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Political Succession in North Korea

Joon Seok Hong
"Political Succession in North Korea" in PDF format ( 1.13 MB

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For the past year, there has been intense interest and speculation regarding the rise of Kim Jong-un, youngest son of North Korea’s current leader Kim Jong-il, as successor to his father. A handover of power to the younger Kim would constitute a successive third generation of rule by the same political family. Therefore, the issue of succession raises important questions about the nature of the North Korean political system, the future of the country, and the impact that any leadership change will have on North Korea’s relations with South Korea and the rest of the world. While the specific course of North Korea’s political succession is still developing, the issue itself is crucial to understanding the internal dynamics and the external ramifications of leadership change in the country.

 

Why is North Korea preparing for political succession?

The most immediate reason why North Korea has been moving towards consolidating Kim Jong-un’s succession is the health problems of Kim Jong-il. When Kim Jong-il failed to make a public appearance during the 60th anniversary of the founding of North Korea in September 2008, there was speculation that he was seriously ill. Subsequent reports from South Korean and international media outlets indicated that he may have suffered a stroke, prompting the need for medical attention from foreign doctors. North Korean media remained silent on the issue. It was not until April 2009 that Kim Jong-il made a public appearance again when he was present during his re-election as Chairman of the National Defense Commission. Although his appearance dispelled rumors that Kim Jong-il was dead or near death, his health issues prompted the regime to expedite succession plans.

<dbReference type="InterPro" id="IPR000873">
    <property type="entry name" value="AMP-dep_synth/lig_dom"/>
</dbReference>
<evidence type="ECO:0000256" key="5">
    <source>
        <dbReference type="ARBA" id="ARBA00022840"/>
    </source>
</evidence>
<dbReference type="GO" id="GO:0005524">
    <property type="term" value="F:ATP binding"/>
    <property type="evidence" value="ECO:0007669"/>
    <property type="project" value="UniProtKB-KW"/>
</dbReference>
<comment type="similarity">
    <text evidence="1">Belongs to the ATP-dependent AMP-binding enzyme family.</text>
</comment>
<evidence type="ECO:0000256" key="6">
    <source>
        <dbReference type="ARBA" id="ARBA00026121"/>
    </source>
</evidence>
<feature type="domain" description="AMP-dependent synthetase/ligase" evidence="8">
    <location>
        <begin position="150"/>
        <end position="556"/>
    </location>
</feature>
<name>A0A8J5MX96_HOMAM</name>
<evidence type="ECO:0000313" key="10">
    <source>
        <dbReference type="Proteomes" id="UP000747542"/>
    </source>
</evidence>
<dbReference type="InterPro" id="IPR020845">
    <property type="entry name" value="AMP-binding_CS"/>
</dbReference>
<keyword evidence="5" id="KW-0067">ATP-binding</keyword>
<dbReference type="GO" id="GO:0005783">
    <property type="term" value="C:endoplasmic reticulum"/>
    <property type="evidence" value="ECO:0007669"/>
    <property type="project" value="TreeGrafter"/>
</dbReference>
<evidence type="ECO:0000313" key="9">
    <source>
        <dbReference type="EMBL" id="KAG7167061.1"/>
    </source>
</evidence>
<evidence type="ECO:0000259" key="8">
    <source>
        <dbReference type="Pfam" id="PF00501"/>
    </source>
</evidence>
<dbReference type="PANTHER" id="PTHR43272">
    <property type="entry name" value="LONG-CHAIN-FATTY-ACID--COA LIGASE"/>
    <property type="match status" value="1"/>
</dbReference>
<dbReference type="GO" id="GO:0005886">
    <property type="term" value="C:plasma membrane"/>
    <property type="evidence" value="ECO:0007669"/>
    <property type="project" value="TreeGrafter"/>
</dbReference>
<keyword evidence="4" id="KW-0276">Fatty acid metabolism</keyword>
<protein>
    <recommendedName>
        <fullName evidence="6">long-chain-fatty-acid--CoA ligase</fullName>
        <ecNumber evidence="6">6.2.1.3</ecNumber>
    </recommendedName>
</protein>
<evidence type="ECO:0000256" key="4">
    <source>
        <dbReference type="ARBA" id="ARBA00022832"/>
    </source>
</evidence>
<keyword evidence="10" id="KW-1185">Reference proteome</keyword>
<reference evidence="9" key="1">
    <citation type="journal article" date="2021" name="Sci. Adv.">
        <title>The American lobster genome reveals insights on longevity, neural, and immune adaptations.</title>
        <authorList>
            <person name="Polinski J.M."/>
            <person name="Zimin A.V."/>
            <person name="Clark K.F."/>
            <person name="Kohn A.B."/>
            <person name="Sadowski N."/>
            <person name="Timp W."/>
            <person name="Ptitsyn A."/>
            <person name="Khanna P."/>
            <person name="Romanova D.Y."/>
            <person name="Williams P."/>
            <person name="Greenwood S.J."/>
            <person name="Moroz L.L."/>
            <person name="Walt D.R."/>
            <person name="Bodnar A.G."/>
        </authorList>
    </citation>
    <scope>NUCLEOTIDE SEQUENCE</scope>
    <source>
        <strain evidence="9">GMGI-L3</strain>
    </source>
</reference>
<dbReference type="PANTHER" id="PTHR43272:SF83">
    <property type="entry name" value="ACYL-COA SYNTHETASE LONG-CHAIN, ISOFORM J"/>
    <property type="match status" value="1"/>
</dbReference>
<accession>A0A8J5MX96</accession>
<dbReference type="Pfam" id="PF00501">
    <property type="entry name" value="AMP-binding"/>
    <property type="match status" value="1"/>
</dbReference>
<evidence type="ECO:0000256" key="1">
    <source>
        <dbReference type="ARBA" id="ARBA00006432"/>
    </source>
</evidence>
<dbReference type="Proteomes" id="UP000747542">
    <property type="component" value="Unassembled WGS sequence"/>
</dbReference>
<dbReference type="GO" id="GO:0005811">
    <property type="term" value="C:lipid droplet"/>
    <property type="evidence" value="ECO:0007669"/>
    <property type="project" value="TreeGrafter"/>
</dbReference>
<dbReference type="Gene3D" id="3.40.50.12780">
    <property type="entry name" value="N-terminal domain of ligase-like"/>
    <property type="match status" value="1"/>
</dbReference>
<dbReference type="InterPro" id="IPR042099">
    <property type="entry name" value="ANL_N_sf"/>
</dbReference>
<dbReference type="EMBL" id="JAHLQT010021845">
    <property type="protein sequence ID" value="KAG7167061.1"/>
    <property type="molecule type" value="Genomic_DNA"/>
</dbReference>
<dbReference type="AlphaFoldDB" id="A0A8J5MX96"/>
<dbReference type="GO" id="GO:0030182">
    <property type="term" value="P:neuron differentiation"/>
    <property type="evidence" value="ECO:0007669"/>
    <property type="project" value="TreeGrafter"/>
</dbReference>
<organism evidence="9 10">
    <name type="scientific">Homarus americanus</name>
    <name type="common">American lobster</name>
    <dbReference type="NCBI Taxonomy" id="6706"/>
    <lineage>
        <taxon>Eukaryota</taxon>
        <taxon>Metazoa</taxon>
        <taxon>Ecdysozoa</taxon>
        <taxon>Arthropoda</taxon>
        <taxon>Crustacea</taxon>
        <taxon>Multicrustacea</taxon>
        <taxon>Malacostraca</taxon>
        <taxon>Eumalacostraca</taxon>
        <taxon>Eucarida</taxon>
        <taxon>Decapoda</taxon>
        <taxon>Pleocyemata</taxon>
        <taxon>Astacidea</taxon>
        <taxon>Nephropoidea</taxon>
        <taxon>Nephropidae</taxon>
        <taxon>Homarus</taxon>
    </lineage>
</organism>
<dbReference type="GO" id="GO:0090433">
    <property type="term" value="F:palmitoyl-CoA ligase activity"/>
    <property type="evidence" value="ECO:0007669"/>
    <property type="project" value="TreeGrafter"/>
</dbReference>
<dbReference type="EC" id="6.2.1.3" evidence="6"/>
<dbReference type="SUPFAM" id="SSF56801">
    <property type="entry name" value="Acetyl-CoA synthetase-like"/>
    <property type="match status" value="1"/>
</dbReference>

How did Kim Jong-un become successor?

Two months later in June 2009, South Korean newspapers reported that Kim Jong-un, Kim Jong-il’s youngest of three sons was chosen as successor to lead the country after his father. Kim Jong-il’s two older sons were passed over for the position for various reasons. Kim Jong-nam, the eldest and half-brother to Kim Jong-un, had supposedly fallen in disfavor after an embarrassing incident in 2001 when he tried to enter Japan (to visit Disneyland) on a fake passport. The second son, Kim Jong-chul, apparently was not considered the best choice due to concerns about his health and character. Thus, the youngest son was considered the favorite to succeed his father, and some speculate that his ascendance began in 2006 after he graduated from college.

Another indication that the youngest son had been chosen were reports that Kim Jong-un had been given the title of “Brilliant Comrade” and had political songs written in his honor. These are common methods for the regime to cultivate a cult of personality similar to those of his grandfather and father. The former, Kim Il-sung, founded the nation and was called the “Great Leader,” and the latter, Kim Jong-il, is known as “Dear Leader.” Finally, Kim Jong-un’s official portrait is reportedly being distributed throughout the country to hang aside those of his grandfather and father. North Koreans are required to hang portraits of their leader in their homes.